We are wrapping up a three-night visit to Milwaukee before shifting gears and heading off to play some golf in nearby Kohler. We didn’t have a specific agenda for the visit, unlike in Cleveland and Detroit, but we enjoyed our stay, this time bunking in a B&B called the Muse Gallery.
Milwaukee has a strong German heritage and in the 1800s was the beer brewing capital of the U.S., led by brands like Pabst, Stroh’s and Blatz. The first two brands I know are are still brewed, but were long ago surpassed by other names. But like elsewhere around the country there are plenty of craft brewers taking up the slack. Pabst was the biggest brewer in the county at one time and Ferdinand Pabst left his imprint on the city. There is a theater named for him. His mansion is also open for tours, but we opted not to take one.
Milwaukee is a city of neighborhoods and is influenced by three rivers — the Milwaukee, the Menominee and the Kinnickinnic — and of course Lake Michigan. We stayed in the Bay View section, with Kinnickinnic St., “KK” for short, the main drag. It was a seedy area in the late 20th Century but is now rapidly gentrifying with numerous bars and restaurants. We were able to stroll to an eatery in the area each night.
The most entertaining spot was Barnacle Bud’s, a simple seafood joint on the nearby KK river. It’s located in a warehouse district and somewhat difficult to find if you aren’t arriving by boat. We went on the Friday of Labor Day weekend and not surprisingly the place was jammed. Everyone is there for the same thing: fish fry, aka fish and chips elsewhere in the country. Your only real choice is which fish to have fried. We opted for grouper, which is popular but not local, and walleye, native to the Great Lakes. Both were tasty, and we only had to wait 30 minutes for a table,
Unlike our prior stops there wasn’t a specific thing we planned to do in Milwaukee, and we kept the agenda loose. We did take a guided walking tour on our first day that focused on the many old and interesting buildings in the downtown area. It ended at the art museum, seen in the opening photos. It is reported to have a solid collection, but it was a beautiful day, and we just didn’t feel like spending a couple hours indoors.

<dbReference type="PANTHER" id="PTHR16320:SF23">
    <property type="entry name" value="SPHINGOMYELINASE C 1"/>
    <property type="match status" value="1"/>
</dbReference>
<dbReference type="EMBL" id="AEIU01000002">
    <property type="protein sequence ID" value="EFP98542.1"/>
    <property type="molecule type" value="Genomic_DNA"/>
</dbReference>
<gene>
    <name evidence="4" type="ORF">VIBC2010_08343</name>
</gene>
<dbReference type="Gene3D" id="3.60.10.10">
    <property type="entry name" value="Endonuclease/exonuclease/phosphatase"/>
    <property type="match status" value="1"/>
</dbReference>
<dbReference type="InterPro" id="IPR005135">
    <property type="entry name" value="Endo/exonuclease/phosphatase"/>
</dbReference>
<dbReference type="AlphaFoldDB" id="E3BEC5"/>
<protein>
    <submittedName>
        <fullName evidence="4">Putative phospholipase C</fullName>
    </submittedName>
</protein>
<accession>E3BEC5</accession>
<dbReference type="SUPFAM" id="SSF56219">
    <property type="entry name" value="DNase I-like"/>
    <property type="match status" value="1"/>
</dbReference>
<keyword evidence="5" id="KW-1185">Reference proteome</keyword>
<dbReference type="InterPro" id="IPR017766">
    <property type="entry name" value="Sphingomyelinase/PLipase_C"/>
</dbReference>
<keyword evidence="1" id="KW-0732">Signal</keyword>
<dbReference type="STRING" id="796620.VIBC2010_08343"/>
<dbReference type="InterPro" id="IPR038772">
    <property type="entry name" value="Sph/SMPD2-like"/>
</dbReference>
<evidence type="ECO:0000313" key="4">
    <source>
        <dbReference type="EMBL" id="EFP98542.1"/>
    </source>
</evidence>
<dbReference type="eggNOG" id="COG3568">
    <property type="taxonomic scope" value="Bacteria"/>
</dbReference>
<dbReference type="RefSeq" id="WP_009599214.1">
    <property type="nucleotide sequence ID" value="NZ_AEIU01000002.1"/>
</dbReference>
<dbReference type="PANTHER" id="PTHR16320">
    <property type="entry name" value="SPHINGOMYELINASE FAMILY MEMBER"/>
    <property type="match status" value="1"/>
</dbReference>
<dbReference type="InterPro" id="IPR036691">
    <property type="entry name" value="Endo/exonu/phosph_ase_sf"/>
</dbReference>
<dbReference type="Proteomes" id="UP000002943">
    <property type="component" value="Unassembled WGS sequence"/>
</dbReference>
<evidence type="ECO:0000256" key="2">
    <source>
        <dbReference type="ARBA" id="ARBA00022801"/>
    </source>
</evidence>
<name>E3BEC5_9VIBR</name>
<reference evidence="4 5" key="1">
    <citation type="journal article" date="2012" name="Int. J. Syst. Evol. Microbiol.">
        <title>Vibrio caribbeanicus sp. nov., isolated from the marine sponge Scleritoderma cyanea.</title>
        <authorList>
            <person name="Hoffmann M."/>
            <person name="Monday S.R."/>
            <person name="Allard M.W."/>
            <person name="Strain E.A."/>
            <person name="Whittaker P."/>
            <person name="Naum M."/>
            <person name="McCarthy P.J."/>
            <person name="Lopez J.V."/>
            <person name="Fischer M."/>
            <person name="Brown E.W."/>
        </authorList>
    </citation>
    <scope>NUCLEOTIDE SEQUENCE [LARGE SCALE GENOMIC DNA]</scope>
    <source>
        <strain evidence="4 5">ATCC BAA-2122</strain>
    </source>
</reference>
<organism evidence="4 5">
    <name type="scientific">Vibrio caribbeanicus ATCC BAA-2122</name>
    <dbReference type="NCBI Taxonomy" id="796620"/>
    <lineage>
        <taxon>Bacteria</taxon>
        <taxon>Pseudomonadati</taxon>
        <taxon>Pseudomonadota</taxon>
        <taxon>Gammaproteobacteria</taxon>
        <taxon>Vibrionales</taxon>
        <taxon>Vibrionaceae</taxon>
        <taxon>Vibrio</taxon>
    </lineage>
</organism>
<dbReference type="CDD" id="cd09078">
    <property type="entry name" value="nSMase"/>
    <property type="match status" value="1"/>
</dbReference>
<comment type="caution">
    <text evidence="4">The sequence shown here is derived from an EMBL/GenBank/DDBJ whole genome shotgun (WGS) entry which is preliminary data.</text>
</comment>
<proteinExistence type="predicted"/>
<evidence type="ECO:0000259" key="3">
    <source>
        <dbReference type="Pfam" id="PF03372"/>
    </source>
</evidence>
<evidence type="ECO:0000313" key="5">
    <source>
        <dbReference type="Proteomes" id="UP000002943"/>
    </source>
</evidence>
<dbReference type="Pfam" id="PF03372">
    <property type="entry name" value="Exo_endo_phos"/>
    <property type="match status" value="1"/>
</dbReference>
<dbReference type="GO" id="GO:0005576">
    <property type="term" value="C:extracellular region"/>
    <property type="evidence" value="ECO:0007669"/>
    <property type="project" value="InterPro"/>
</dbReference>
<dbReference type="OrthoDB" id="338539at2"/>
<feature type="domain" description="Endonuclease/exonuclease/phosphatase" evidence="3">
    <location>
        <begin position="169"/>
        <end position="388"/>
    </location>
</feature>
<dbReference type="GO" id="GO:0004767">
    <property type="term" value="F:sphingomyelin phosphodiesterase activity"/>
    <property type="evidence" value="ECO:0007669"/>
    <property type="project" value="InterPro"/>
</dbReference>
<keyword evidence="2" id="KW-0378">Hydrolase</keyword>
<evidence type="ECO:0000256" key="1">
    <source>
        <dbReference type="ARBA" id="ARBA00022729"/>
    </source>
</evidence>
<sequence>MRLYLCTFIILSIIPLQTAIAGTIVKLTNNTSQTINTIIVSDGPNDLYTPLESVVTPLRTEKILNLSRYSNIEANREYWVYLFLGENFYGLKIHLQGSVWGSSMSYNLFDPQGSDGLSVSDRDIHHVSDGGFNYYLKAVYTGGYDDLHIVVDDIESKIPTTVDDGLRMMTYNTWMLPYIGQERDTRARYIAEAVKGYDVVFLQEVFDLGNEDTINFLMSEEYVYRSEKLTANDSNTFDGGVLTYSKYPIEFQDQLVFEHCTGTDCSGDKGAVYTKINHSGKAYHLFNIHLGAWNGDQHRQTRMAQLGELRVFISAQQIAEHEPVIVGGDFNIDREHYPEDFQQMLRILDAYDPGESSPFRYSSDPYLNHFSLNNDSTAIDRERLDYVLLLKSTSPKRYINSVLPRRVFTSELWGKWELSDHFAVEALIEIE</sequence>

We instead walked along Lake Michigan for a while, then cut into town and strolled about some of the other neighborhoods. One was near a spot known as Black Cat Alley. It features several outdoor murals that evoke what we saw on the remaining part of the former Berlin Wall.
On our second day we started off with a visit to a juried arts and crafts festival near the downtown Public Market in the “historic” Third Ward. Everyplace considers itself historic for some reason; don’t know why this part of Milwaukee is considered such, but it seemed like a cool spot and was near the downtown Riverwalk. It was a good show with about three blocks worth of vendors. Given it was the Saturday of a long weekend it was hopping. We stopped for a drink at a tiki-bar operated by a seafood vendor in the Public Market, which was good for a dose of local color.
The day was overcast, with a threat of rain. While we never got wet, the weather definitely turned from summer to more fall-like that day. Since it was getting chilly, our next stop was to visit the Haggerty Museum on the campus of Marquette University. This is where our inner nerd comes out: we went to see manuscripts created by J.R.R. Tolkien as he wrote his Lord of the Rings opus. It was interesting to us as fans of his work, and it makes us want to reread the books, but clearly you have to be a fan to find this stuff interesting. Why is it in Milwaukee? Because a former library director focused on acquiring works by Catholic authors reached out in the 1950s, not long after the books came out, and negotiated a deal to buy it. The rest, as they say, is history.
Overall, Milwaukee was a very fun city, with a resurgent but still somewhat mellow downtown. If traveling this way, especially if heading to the Kohler resort as we are, then it’s definitely worth a visit. We also recommend staying at the Muse Gallery B&B if that type of accommodations appeal to you.